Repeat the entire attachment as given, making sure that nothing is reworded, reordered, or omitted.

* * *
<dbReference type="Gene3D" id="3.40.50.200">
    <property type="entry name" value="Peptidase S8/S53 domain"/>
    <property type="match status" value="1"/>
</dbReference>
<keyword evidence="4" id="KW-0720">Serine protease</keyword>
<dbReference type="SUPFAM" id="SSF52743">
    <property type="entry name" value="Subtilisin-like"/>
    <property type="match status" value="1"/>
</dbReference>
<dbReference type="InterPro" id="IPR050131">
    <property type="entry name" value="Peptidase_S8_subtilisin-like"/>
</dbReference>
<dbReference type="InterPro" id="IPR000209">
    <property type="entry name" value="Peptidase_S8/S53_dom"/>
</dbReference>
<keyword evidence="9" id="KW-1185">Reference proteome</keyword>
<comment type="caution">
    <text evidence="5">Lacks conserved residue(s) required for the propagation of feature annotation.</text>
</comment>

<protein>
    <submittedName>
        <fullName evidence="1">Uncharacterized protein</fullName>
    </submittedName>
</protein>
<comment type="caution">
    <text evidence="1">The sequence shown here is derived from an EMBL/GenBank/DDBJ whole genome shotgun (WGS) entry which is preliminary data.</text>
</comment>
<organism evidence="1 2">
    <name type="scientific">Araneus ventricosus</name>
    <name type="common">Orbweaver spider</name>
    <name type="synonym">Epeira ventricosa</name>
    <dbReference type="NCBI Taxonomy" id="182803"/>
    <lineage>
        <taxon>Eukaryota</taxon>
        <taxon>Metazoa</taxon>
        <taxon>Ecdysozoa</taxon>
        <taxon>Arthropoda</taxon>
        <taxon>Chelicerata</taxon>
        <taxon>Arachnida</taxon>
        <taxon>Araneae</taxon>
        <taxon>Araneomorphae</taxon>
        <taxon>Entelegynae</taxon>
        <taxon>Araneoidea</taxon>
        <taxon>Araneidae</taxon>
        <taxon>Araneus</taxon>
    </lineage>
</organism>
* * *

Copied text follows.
<dbReference type="Gene3D" id="3.40.50.200">
    <property type="entry name" value="Peptidase S8/S53 domain"/>
    <property type="match status" value="1"/>
</dbReference>
<keyword evidence="4" id="KW-0720">Serine protease</keyword>
<dbReference type="SUPFAM" id="SSF52743">
    <property type="entry name" value="Subtilisin-like"/>
    <property type="match status" value="1"/>
</dbReference>
<dbReference type="InterPro" id="IPR050131">
    <property type="entry name" value="Peptidase_S8_subtilisin-like"/>
</dbReference>
<dbReference type="InterPro" id="IPR000209">
    <property type="entry name" value="Peptidase_S8/S53_dom"/>
</dbReference>
<keyword evidence="9" id="KW-1185">Reference proteome</keyword>
<comment type="caution">
    <text evidence="5">Lacks conserved residue(s) required for the propagation of feature annotation.</text>
</comment>

<protein>
    <submittedName>
        <fullName evidence="1">Uncharacterized protein</fullName>
    </submittedName>
</protein>
<comment type="caution">
    <text evidence="1">The sequence shown here is derived from an EMBL/GenBank/DDBJ whole genome shotgun (WGS) entry which is preliminary data.</text>
</comment>
<organism evidence="1 2">
    <name type="scientific">Araneus ventricosus</name>
    <name type="common">Orbweaver spider</name>
    <name type="synonym">Epeira ventricosa</name>
    <dbReference type="NCBI Taxonomy" id="182803"/>
    <lineage>
        <taxon>Eukaryota</taxon>
        <taxon>Metazoa</taxon>
        <taxon>Ecdysozoa</taxon>
        <taxon>Arthropoda</taxon>
        <taxon>Chelicerata</taxon>
        <taxon>Arachnida</taxon>
        <taxon>Araneae</taxon>
        <taxon>Araneomorphae</taxon>
        <taxon>Entelegynae</taxon>
        <taxon>Araneoidea</taxon>
        <taxon>Araneidae</taxon>
        <taxon>Araneus</taxon>
    </lineage>
</organism>